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Finding the Site


From John Guy’s Journal, October 26, 1612

“...I sent some to follow the said way to see how farre yt went, & wheather they could see any savages. Who within one houre returning, declared that they saw a great freshe water lake, wheather the said way did lead them, & two fires, one vpon ane Island in the said lake & ane other vpon the said lake. Whearevpon Iohn Guy, with fourteene more went to the said lake, wheare they had sight of the said fires, & a canoa with two rowing in her in the said lake and soe goeing through the woods ... at twilighte ... they came ... to the said place, wheare they fownd noe savages, but three of theire housen [i.e. houses], whearof two had bin latelie vsed, in one of the which the hearth was hot. The savages weare gone to the said Iland, wheather we could not goe for want of a boate. We fownd there a cooper kettle kepte very brighte, a furre gowne, some seale skinnes, ane old sail, & a fishing reele.

“John Guy’s Journal of a Voyage into Trinity Bay”. MS 250, Lambeth Palace Library.


While English colonists were busy breaking ground for a new home on the shores of Conception Bay, in Trinity Bay, eighteen miles to the west, the Beothuk Indians were pursuing a way of life that had gone on virtually unchanged for hundreds of years. On October 7, 1612 John Guy and eighteen other colonists set sail from Cupers Cove (now Cupids) in Conception Bay on a voyage into Trinity Bay in an attempt to meet and establish friendly relations with the Beothuk. They sailed in two vessels. The Indeavour, a bark of twelve tons built in Cupers Cove during the winter of 1610-1611, carried John Guy, Henry Crout and twelve others. She was accompanied by a shallop of perhaps five tons containing another five men.

On the morning of October 22, 1612 the Indeavour entered a place which the colonists called Mount Eagle Bay. Later that day she was joined by the crew of the shallop who had been separated from the bark and had spent the previous three days in Heart’s Content. Two days later, on October 24, the two vessels left Mount Eagle Bay and rowed into what Guy called the “South bottome of Trinitie bay”. Here, in a place they called Savage Harbour, they found several Indian houses, a number of tools and other utensils, and “a broad way” that led from the seaside into the woods.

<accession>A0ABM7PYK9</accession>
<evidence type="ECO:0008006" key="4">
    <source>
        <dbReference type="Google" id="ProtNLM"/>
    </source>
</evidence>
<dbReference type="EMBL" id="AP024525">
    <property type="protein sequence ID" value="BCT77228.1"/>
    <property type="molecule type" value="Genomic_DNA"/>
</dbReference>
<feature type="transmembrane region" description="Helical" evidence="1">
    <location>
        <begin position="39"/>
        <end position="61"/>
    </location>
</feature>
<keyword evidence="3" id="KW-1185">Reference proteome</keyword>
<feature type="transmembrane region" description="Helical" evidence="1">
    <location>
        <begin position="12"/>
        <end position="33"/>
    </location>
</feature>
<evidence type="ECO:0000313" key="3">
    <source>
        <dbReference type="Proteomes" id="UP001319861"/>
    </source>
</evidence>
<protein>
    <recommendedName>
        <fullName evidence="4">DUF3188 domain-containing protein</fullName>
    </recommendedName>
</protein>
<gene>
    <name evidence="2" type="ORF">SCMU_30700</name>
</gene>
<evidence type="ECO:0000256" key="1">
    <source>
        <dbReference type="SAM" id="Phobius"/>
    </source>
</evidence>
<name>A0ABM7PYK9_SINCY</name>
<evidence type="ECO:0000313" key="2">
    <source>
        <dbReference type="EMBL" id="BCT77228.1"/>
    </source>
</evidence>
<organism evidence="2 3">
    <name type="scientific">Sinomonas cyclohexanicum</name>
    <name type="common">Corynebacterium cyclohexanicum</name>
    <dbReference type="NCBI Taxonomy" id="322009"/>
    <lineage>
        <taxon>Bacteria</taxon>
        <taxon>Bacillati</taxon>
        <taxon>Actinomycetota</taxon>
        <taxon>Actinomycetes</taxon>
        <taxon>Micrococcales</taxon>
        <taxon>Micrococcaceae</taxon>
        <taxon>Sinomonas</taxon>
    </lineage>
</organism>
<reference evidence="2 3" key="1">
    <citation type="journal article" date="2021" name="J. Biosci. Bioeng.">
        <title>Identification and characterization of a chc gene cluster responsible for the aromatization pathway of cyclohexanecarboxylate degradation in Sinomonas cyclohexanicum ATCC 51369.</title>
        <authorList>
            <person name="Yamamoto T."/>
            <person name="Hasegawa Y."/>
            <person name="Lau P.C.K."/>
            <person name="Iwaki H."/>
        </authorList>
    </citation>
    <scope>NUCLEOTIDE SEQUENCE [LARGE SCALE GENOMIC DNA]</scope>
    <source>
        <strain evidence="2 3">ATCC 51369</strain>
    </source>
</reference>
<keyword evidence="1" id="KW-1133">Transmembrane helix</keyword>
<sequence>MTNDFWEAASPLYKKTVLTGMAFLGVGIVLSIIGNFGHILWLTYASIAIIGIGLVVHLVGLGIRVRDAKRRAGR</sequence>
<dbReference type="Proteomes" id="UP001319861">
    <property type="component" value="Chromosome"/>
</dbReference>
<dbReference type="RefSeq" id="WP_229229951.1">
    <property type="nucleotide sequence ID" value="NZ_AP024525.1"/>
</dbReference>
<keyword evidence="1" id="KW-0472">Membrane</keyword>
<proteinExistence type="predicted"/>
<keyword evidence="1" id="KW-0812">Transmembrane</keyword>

On October 26 Guy’s party followed this “way” and found that it led to what he called a “great freshe water lake” on the bank of which was another Beothuk camp. The Beothuks had left the camp and gone to an island in the lake “whether”, Guy says, “we could not goe for want of a boate”. However, both Guy and Crout wrote detailed descriptions of the camp. What follows is the story of how this camp visited by John Guy and Henry Crout almost 400 years ago was discovered and how the excavations conducted at the site of this camp have enriched our understanding of the Beothuk in Trinity Bay.

  Images (left to right, top to bottom) 1. Sailing into the bottom of Trinity Bay, September 1994. 2. Early seventeenth-century two masted bark. (William Gilbert after William Baker, 1962). 3. Heart’s Content, Autumn 1998. 4. John Cartwright’s drawing of a Beothuk house on the Exploit’s River, 1768 (National Archives of Canada, NMC 27).